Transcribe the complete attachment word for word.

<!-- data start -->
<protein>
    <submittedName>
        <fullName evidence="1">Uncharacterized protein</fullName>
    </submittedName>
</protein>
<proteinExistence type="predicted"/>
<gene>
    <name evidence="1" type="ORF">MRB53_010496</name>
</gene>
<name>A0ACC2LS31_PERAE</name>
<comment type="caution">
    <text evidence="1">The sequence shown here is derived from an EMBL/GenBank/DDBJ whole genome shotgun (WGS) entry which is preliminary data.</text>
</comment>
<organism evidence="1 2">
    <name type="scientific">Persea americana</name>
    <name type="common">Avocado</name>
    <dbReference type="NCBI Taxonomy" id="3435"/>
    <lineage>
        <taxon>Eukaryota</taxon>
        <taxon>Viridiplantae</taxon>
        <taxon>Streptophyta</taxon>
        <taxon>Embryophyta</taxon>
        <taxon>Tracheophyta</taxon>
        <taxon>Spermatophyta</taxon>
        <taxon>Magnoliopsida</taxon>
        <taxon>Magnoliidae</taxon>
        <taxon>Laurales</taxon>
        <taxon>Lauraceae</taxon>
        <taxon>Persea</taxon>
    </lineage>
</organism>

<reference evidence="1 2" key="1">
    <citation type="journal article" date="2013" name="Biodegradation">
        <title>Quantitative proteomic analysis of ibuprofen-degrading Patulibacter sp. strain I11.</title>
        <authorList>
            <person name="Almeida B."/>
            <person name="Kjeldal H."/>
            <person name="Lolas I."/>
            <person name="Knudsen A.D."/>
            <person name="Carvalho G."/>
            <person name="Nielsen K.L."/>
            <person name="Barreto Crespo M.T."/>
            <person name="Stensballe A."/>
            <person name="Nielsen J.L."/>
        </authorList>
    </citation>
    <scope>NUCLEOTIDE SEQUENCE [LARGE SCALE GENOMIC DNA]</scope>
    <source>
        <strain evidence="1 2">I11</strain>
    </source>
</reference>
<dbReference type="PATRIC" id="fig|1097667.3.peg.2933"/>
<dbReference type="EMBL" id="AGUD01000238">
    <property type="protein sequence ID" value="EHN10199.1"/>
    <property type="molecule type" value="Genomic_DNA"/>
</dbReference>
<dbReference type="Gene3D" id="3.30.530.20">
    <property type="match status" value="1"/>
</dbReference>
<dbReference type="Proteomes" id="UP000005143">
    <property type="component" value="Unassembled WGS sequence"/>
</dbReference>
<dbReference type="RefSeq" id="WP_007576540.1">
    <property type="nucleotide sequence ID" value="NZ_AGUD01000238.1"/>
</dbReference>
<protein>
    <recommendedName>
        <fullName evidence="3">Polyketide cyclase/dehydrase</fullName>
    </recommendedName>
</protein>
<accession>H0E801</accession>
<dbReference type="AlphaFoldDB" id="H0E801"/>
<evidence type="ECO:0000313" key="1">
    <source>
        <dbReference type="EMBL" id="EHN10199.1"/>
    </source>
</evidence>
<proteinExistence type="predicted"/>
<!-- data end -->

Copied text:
<protein>
    <submittedName>
        <fullName evidence="1">Uncharacterized protein</fullName>
    </submittedName>
</protein>
<proteinExistence type="predicted"/>
<gene>
    <name evidence="1" type="ORF">MRB53_010496</name>
</gene>
<name>A0ACC2LS31_PERAE</name>
<comment type="caution">
    <text evidence="1">The sequence shown here is derived from an EMBL/GenBank/DDBJ whole genome shotgun (WGS) entry which is preliminary data.</text>
</comment>
<organism evidence="1 2">
    <name type="scientific">Persea americana</name>
    <name type="common">Avocado</name>
    <dbReference type="NCBI Taxonomy" id="3435"/>
    <lineage>
        <taxon>Eukaryota</taxon>
        <taxon>Viridiplantae</taxon>
        <taxon>Streptophyta</taxon>
        <taxon>Embryophyta</taxon>
        <taxon>Tracheophyta</taxon>
        <taxon>Spermatophyta</taxon>
        <taxon>Magnoliopsida</taxon>
        <taxon>Magnoliidae</taxon>
        <taxon>Laurales</taxon>
        <taxon>Lauraceae</taxon>
        <taxon>Persea</taxon>
    </lineage>
</organism>

<reference evidence="1 2" key="1">
    <citation type="journal article" date="2013" name="Biodegradation">
        <title>Quantitative proteomic analysis of ibuprofen-degrading Patulibacter sp. strain I11.</title>
        <authorList>
            <person name="Almeida B."/>
            <person name="Kjeldal H."/>
            <person name="Lolas I."/>
            <person name="Knudsen A.D."/>
            <person name="Carvalho G."/>
            <person name="Nielsen K.L."/>
            <person name="Barreto Crespo M.T."/>
            <person name="Stensballe A."/>
            <person name="Nielsen J.L."/>
        </authorList>
    </citation>
    <scope>NUCLEOTIDE SEQUENCE [LARGE SCALE GENOMIC DNA]</scope>
    <source>
        <strain evidence="1 2">I11</strain>
    </source>
</reference>
<dbReference type="PATRIC" id="fig|1097667.3.peg.2933"/>
<dbReference type="EMBL" id="AGUD01000238">
    <property type="protein sequence ID" value="EHN10199.1"/>
    <property type="molecule type" value="Genomic_DNA"/>
</dbReference>
<dbReference type="Gene3D" id="3.30.530.20">
    <property type="match status" value="1"/>
</dbReference>
<dbReference type="Proteomes" id="UP000005143">
    <property type="component" value="Unassembled WGS sequence"/>
</dbReference>
<dbReference type="RefSeq" id="WP_007576540.1">
    <property type="nucleotide sequence ID" value="NZ_AGUD01000238.1"/>
</dbReference>
<protein>
    <recommendedName>
        <fullName evidence="3">Polyketide cyclase/dehydrase</fullName>
    </recommendedName>
</protein>
<accession>H0E801</accession>
<dbReference type="AlphaFoldDB" id="H0E801"/>
<evidence type="ECO:0000313" key="1">
    <source>
        <dbReference type="EMBL" id="EHN10199.1"/>
    </source>
</evidence>
<proteinExistence type="predicted"/>